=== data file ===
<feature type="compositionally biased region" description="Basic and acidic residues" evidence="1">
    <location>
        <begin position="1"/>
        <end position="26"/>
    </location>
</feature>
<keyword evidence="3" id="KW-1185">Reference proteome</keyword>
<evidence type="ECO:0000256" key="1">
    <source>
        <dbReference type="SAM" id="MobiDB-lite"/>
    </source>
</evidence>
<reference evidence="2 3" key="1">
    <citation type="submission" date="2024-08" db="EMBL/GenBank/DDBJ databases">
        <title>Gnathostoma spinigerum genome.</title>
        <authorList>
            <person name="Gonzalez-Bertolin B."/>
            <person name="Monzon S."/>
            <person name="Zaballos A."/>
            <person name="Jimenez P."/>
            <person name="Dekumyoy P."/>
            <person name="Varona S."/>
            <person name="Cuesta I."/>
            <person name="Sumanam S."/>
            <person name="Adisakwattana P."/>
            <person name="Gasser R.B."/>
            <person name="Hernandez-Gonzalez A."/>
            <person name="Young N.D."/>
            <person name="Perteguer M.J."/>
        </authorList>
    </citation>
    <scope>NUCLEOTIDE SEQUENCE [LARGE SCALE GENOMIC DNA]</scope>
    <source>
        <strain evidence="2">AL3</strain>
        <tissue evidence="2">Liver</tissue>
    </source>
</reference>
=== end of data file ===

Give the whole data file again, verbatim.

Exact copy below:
<feature type="compositionally biased region" description="Basic and acidic residues" evidence="1">
    <location>
        <begin position="1"/>
        <end position="26"/>
    </location>
</feature>
<keyword evidence="3" id="KW-1185">Reference proteome</keyword>
<evidence type="ECO:0000256" key="1">
    <source>
        <dbReference type="SAM" id="MobiDB-lite"/>
    </source>
</evidence>
<reference evidence="2 3" key="1">
    <citation type="submission" date="2024-08" db="EMBL/GenBank/DDBJ databases">
        <title>Gnathostoma spinigerum genome.</title>
        <authorList>
            <person name="Gonzalez-Bertolin B."/>
            <person name="Monzon S."/>
            <person name="Zaballos A."/>
            <person name="Jimenez P."/>
            <person name="Dekumyoy P."/>
            <person name="Varona S."/>
            <person name="Cuesta I."/>
            <person name="Sumanam S."/>
            <person name="Adisakwattana P."/>
            <person name="Gasser R.B."/>
            <person name="Hernandez-Gonzalez A."/>
            <person name="Young N.D."/>
            <person name="Perteguer M.J."/>
        </authorList>
    </citation>
    <scope>NUCLEOTIDE SEQUENCE [LARGE SCALE GENOMIC DNA]</scope>
    <source>
        <strain evidence="2">AL3</strain>
        <tissue evidence="2">Liver</tissue>
    </source>
</reference>